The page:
• Repeating words – I keep a list of my repeating words, and darn it, if that list doesn’t change with each book. In my first novel, I loved the word crisp. Why? I have no idea.
  • Needless words –Remove – that, had, just, now, suddenly. If you can say the sentence without it, cut.
  • Redundant wordsOwn, down, up, etc. etc.  Example – Bobby Sue looked up at the bird zooming through the cloudless sky. We can assume Bobby Sue is on earth and the sky is up, so we’d eliminate up.
  • Adverbs – use sparingly. I was given the advice to only use one or two per three pages. Adverbs usually end in ly so they are easy to spot. They eye grows tired if it sees to many of these. 
  • Stage Directions – Readers are smart, they don’t need exact step by step directions.  Bad Example– Sally strode into the room, plopped on the couch, picked up the remote, and pressed the buttons. Good Example – Sally plopped on the couch and pressed the buttons to the remote.
  • Dialogue tags – Stick with – say/said, ask/ed. (Sometimes – whispers, muttered, mumble; if the character is shouting, or yelling then use an exclamation.) Say/ask are invisible words. The reader sees the word, but their mind erases the word, making for an easy read. When we throw other words in the mix it can cause our eyes to stumble, and remove us from the 
  • Action tags/grounding tags - I love these. What do they do? They ground the character in the environment. It allows the reader to have a good visual of what the character is doing and where. In other words, we don't have some formless talking head floating about. Ex. "I got it. Mom!" I race down the hallway and fling open the front door.
  • Facial Expressions - Don't abuse. A huge help to me was The Emotional Thesaurus. Great for when you get stuck. We can get caught up in the eye business. I sometimes go back and read my first writings, it was all about the eyes and it became a wee bit boring.
  • Careful with your POV's/Character's voice - This is expecially important if we have multiple POV's. Sometime we can forget and head-bop into another's POV without realizing. To fix this my lovely editor suggested to read through only a character's POV at a time. It really helped me to keep my head in the right place. This also has an added benefit of allowing each character to have a distinct voice. (I keep a detailed interview/file on each character. I'm going to write about this in future posts.) Each charcter will see/experience their world differently.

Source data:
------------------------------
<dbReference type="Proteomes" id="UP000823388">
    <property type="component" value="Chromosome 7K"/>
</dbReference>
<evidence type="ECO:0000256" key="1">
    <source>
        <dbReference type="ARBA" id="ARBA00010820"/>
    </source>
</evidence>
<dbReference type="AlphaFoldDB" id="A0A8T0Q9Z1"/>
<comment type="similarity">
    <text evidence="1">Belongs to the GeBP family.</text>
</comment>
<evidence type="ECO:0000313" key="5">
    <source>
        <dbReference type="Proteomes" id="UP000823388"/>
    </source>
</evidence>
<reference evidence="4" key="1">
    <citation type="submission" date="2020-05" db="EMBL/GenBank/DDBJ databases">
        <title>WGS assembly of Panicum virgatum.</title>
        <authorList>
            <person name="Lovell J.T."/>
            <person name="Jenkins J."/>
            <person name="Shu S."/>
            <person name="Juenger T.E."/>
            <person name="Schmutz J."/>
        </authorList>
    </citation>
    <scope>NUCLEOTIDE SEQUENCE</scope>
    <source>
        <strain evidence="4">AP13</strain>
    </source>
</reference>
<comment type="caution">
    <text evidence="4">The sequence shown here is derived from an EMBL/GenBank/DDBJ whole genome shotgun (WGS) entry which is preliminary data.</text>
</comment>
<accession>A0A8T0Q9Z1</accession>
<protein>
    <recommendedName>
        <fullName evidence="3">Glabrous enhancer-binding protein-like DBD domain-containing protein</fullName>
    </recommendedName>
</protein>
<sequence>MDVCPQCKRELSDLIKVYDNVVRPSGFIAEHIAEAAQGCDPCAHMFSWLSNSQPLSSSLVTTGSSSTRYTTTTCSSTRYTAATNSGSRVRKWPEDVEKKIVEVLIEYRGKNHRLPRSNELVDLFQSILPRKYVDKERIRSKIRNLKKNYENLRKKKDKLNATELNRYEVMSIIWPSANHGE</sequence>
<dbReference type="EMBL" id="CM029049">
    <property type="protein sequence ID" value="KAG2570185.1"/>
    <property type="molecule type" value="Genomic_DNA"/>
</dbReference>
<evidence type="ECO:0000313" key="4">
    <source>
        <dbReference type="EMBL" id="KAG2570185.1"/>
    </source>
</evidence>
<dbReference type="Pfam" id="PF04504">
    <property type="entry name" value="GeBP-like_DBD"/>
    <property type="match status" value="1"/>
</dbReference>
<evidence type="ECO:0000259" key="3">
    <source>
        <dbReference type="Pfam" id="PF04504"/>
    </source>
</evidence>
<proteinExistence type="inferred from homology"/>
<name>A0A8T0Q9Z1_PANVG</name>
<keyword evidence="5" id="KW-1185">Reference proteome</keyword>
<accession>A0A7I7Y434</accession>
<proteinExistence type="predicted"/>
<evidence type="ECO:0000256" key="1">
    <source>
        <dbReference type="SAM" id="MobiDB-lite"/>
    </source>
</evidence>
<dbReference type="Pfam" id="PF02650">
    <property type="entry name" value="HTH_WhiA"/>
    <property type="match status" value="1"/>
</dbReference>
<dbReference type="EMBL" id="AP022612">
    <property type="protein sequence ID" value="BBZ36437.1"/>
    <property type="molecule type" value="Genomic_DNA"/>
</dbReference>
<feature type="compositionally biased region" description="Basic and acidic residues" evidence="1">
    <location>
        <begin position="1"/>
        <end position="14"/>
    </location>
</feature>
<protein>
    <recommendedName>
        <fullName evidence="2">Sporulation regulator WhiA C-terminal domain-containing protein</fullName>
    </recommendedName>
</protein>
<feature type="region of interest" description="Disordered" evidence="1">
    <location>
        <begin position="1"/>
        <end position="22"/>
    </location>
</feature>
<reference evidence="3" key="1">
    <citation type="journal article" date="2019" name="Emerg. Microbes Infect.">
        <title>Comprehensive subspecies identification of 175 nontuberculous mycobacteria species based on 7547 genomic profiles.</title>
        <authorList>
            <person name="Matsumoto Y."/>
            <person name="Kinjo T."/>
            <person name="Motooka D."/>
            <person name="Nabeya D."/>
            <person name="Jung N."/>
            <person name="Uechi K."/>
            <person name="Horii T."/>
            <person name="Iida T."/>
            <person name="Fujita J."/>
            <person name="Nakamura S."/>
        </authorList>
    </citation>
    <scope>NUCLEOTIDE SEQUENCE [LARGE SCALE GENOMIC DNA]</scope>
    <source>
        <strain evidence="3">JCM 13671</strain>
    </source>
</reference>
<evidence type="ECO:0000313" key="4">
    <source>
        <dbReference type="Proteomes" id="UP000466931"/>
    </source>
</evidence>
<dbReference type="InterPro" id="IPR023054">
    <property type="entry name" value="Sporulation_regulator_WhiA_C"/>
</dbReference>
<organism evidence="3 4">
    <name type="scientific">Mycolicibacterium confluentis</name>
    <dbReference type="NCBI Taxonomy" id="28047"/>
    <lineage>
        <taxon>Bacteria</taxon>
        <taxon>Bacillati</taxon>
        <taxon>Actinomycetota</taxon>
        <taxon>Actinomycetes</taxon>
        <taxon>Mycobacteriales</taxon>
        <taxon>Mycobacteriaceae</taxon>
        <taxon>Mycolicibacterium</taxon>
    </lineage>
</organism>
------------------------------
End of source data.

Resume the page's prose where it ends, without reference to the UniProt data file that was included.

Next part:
• Read the dialogue out loud. We want our characters to sound real, not staged, not forced. These after all, are real people living in our brains. UGH, now I sound crazy.
  • Finally, sentence flow. Much like a painter we create a work of art but with words. Each sentence needs to flow to the next. This has more to do with your own creative eye than anything else. For me, I turn on Word's speak to text. (How to turn on text to speak.) and give it a read through. Hearing helps!
When I first started writing, I loved drafting. Getting the story on paper was my big thing, but the more and more I wrote, the more I tambed the editing-beast. Now she sits on my windowsill, grinning at me. Her furry hair combed. I siwh I could remember which writer said, "Ever read a book and wish you could go a little deeper, or wish the character would have said it this way, well, that is what editing is for us authors. We have the great privilege  of fixing a whole world to make it the best it can be."

When you put it like that, it adds such excitement to the story. We, after all, are creating our own masterpiece.

Now go and create your own work of art!